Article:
Moab Giants Science Director and paleontologist Dr. Gerard Gierlinski hiked along the new attraction's interpretive trail on Sunday, Sept. 6. The dinosaur track museum and park is now open seven days a week from 10 a.m. to 6 p.m. [Photo by Rudy Herndon / Moab Sun News]

Like the dinosaurs that came here long before them, the scientists and investors behind Paleosafari Moab Giants are leaving a big mark on the area.

The open-air dinosaur track park and museum about nine miles north of Moab held its soft opening last week, giving visitors the first glimpses of a project that has been in the works since 2008.

It’s the world’s only museum devoted to ichnology – a branch of paleontology that’s devoted to the study of trace fossils – and it puts a special emphasis on dinosaur tracks from the Moab area, as well as surrounding sites in Utah and Colorado.

“Moab Giants is all about the tracks,” Moab Giants Science Director and paleontologist Dr. Gerard Gierlinski said.

Co-owner Filip Licota, whose family also owns three dinosaur-themed parks in Poland, said that Moab is a natural fit for the development, which is surrounded by world-renowned dinosaur track sites at Mill Canyon, Arches National Park and Potash Road.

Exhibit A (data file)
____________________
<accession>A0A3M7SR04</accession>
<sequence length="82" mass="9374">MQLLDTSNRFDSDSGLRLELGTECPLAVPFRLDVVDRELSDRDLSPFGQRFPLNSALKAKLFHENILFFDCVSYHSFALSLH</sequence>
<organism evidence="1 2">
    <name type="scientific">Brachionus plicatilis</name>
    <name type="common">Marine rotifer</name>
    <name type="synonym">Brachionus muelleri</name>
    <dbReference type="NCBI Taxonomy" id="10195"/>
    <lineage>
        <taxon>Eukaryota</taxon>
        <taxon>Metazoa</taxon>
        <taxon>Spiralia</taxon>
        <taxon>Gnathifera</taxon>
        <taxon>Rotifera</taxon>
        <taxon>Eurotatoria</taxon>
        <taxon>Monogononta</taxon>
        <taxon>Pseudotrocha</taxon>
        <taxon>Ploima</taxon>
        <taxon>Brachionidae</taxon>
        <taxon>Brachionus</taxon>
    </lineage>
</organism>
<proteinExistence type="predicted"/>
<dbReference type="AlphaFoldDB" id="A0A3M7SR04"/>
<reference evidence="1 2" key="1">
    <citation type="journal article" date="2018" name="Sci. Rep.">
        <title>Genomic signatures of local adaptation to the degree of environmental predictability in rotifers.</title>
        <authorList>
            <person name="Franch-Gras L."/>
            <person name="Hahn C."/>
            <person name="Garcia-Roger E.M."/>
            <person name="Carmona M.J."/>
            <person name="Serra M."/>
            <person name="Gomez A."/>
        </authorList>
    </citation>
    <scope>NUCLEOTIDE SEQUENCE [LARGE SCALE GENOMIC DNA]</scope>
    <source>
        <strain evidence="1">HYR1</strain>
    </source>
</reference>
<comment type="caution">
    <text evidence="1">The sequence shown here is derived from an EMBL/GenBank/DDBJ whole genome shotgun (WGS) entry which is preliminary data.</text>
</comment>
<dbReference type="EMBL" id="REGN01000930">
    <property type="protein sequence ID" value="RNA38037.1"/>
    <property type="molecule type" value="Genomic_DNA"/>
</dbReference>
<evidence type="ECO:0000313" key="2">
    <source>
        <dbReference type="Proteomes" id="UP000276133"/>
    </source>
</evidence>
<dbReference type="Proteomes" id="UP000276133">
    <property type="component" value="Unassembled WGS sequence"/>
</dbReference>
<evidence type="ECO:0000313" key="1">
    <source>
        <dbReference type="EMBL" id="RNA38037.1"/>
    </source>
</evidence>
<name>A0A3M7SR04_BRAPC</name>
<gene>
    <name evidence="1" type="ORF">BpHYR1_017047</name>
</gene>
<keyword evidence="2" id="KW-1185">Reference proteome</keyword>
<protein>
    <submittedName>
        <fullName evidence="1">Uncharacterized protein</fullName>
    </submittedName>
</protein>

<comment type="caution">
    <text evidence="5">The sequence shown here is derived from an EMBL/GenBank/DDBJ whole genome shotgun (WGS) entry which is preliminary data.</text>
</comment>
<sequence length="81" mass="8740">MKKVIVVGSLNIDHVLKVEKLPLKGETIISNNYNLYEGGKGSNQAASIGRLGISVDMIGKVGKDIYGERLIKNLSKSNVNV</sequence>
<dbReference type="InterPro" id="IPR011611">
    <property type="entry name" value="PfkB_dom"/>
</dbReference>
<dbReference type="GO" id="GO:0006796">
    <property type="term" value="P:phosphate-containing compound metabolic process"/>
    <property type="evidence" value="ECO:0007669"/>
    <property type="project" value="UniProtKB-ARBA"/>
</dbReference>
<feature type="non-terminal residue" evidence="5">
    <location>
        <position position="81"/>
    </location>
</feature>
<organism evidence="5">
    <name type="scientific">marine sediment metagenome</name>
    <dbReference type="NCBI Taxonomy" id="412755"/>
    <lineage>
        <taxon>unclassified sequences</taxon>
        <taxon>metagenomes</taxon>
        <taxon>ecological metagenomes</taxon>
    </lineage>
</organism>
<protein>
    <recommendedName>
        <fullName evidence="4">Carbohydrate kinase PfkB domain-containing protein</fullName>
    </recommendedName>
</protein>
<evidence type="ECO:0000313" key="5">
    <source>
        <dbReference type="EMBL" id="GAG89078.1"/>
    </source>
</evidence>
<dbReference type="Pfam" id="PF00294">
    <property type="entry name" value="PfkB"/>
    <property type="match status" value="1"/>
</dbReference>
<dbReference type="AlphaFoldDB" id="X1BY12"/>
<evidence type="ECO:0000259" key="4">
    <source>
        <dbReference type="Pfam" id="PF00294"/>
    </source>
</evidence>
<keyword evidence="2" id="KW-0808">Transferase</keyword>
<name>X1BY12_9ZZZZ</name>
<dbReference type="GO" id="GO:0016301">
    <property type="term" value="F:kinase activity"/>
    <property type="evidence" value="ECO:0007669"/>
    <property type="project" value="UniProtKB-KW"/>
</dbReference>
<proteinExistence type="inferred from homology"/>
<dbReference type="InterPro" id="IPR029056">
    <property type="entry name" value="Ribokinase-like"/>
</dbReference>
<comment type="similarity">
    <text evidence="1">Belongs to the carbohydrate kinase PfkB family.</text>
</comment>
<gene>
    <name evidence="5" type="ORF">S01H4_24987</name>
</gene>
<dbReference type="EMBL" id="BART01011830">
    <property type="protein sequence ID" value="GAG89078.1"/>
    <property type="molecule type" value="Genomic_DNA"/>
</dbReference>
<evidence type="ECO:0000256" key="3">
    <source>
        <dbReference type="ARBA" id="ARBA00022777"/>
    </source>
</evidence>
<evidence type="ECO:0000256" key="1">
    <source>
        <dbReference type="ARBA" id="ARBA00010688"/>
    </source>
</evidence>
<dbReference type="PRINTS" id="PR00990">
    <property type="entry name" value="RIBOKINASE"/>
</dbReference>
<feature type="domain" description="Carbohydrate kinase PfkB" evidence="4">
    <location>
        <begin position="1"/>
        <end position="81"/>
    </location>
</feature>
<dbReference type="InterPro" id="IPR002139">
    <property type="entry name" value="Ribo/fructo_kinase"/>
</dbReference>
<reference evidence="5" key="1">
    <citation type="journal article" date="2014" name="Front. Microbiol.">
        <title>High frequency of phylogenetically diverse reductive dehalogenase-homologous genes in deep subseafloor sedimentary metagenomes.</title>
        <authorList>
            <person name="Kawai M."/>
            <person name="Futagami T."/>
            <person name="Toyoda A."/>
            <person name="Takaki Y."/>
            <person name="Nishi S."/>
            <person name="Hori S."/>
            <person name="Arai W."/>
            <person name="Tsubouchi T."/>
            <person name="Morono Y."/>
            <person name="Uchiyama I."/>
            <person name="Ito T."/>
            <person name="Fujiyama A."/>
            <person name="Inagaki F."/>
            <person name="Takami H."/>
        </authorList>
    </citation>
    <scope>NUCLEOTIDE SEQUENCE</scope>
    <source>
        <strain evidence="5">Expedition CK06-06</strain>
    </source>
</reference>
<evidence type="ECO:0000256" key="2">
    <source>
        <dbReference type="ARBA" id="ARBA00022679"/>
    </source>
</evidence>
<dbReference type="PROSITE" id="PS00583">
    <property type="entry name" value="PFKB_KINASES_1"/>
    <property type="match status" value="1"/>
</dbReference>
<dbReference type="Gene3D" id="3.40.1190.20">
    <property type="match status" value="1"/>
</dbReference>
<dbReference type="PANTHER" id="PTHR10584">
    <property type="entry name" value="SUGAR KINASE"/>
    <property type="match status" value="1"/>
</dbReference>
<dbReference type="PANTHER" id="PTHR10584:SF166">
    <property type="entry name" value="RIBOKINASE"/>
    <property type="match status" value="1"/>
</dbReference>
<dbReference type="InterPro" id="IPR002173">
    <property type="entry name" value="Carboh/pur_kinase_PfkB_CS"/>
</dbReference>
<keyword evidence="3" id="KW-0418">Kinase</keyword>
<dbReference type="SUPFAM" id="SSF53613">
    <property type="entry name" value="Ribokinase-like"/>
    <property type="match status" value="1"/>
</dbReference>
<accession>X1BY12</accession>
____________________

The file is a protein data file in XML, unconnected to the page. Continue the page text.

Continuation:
“We think there isn’t a better place in the world than Moab with dinosaur tracks,” he said.

Co-owner Karolina Otko said she’s grateful for the warm local welcome to the community, adding that she fell in love with Moab the first time she visited the area.

“Almost every corner is surprising to me,” she said.

First-time visitors to Moab Giants might say the same thing.

As they make their way past the entrance, one of the first destinations they’ll reach is an indoor museum, where interactive exhibits tell visitors all about fossilized dinosaur footprints from around the globe – including an important discovery that Gierlinski made more than two decades ago.

While many people believe that the first feathered dinosaurs were found in China in the mid-1990s, the museum highlights a discovery that Gierlinski published shortly beforehand.